The deterioration of household income slowed with resumed real wage growth. In the first half of 2017, real disposable income declined by 0.8% (compared to a 6.6% y-o-y drop a year ago). The poverty rate (national headcount ratio) increased from 5.5% in the second quarter of 2016 to 5.9% in the second quarter of 2017. Moderate poverty, measured at the purchasing power parity (PPP) US$5.5/day threshold, remained low at 0.7% in 2016.

    The macroeconomic policy stance has remained tight, despite some easing measures introduced recently as inflation stabilized. The tight fiscal and monetary policies of previous years helped reduce inflation to 6% in July 2017, the lowest level in a decade.

    The Government’s official fiscal accounts continue to register a surplus, but public debt levels continue to increase. General government revenues recorded modest real growth due to increased value added tax (VAT), excise, and corporate income tax revenues. To meet the public debt obligations, general government expenditures were cut—mainly subsidies and transfers—to generate a budget surplus of 3.2% (net of quasi-fiscal expenses).

    The April 2017 agreements between Belarus and Russia over gas price and oil supplies have paved the way for the disbursement of two tranches of a Eurasian Fund for Stabilisation and Development (EFSD) loan totaling US$600 million and the issuance of two Eurobonds in the amount of US$800 million and US$600 million, for five and ten years, respectively.

    Economic Outlook

    Despite a tentative recovery in 2017, medium-term economic growth is expected to remain weak as structural bottlenecks persist and domestic demand remains subdued. Improved external conditions are expected to remain in place, supporting moderate growth of 1.8% y-o-y in 2017 and 2.1% in 2018.

    Moderate growth will help to maintain a current account deficit below 4% of GDP over the forecast period. The pathway to sustainable growth includes restructuring SOEs and resolving related fiscal risks, addressing nonperforming loans, and better targeting social protection and unemployment assistance.

    Despite the growth of real wages and a nominal 6.5% increase in budget sector wages beginning in September 2017, the moderate poverty rate (PPP US$5/day) is projected to remain stable during 2017–18 due to the very slow recovery of real household income as a result o5.9f the Government’s 8% increase in household utility tariffs, also beginning in September.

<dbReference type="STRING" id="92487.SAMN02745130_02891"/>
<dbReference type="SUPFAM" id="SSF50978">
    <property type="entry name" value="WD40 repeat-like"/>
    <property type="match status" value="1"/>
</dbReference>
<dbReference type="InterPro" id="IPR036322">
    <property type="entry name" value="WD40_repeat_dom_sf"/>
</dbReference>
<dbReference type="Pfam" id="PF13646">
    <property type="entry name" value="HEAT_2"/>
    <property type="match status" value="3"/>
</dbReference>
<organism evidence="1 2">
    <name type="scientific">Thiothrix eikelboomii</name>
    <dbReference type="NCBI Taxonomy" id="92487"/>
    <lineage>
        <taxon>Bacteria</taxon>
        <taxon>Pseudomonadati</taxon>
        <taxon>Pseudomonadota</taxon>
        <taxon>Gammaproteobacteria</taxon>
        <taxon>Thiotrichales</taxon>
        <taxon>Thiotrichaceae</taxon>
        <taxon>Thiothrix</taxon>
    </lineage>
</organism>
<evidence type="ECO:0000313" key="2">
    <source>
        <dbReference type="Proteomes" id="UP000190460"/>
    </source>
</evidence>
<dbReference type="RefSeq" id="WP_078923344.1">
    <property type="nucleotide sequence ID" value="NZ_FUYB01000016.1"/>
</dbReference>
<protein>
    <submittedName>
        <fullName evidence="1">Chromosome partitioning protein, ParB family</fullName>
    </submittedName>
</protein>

Another rise of 10% is planned starting December 1 to reach full cost-recovery level on all utilities except for heating by the beginning of 2018.

    Tariff growth would require more robust mitigation measures by improving the targeting of the existing household utility subsidy program. Labor market conditions will remain tight, as a still weak financial situation and accumulated debts will prevent enterprises from increasing employment.

  • Highlighted Project

    Innovative Transport Solutions

    Belarus serves as an important transit corridor for the region. Well-kept roads connect people to public amenities and reduce travel time, vehicle operation costs, and accident risks. The World Bank has helped Belarus to upgrade 53 km of a highway segment between Minsk and Gomel, and over 154 km of the high-way linking Minsk and Grodno will be upgraded by 2019.

    To maintain safe, efficient road networks and to improve their operation, the authorities need reliable, standardized, and timely data on road conditions and traffic volume. However, collecting such information through conventional methods is costly and time-consuming.

    In the past two years, the Belarusian Road Engineering and Technical Center has teamed up with the Bank and developed a smartphone app called “Roadlab,” which links drivers to road maintenance authorities and allows for the automatic collection of data on pavement roughness. The success of this experiment led to the adoption of the software in World Bank projects in other regions.


    Protecting road assets and effectively controlling truck weights are important aspects of safeguarding road infrastructure, ensuring safety, and reducing green-house gas emissions. As a transit country, Belarus has a large number of trucks traveling on its road network. Recently, the Government implemented microwave-based e-tolling and a weigh-in-motion system (WIM) to link with the existing e-tolling system.

    This state-of-the-art WIM system, financed under the Road Upgrading and Modernization Project, will help to reduce overloaded trucks on Belarusian highways. It includes 12 WIM sites, four fixed heavy vehicle inspection centers, and eight mobile stations, with locations strategically distributed throughout the network.

    WIM control sites process raw data locally and send information on weighed vehicles to the central system unit or to mobile stations and transport inspection patrols. The Ministry of Transport and Communications in Belarus has also started to use such data to analyze traffic density and traffic patterns by time and location.


    Briefs on active projects in Belarus (PDF)


Belarus: Commitments by Fiscal Year (in millions of dollars)*

*Amounts include IBRD and IDA commitments


All Multimedia from Belarus Arrow


Additional Resources

Country Office Contacts

Minsk, +375-17 359-19-50
6 Rumyantseva Street, 220034 Minsk, Belarus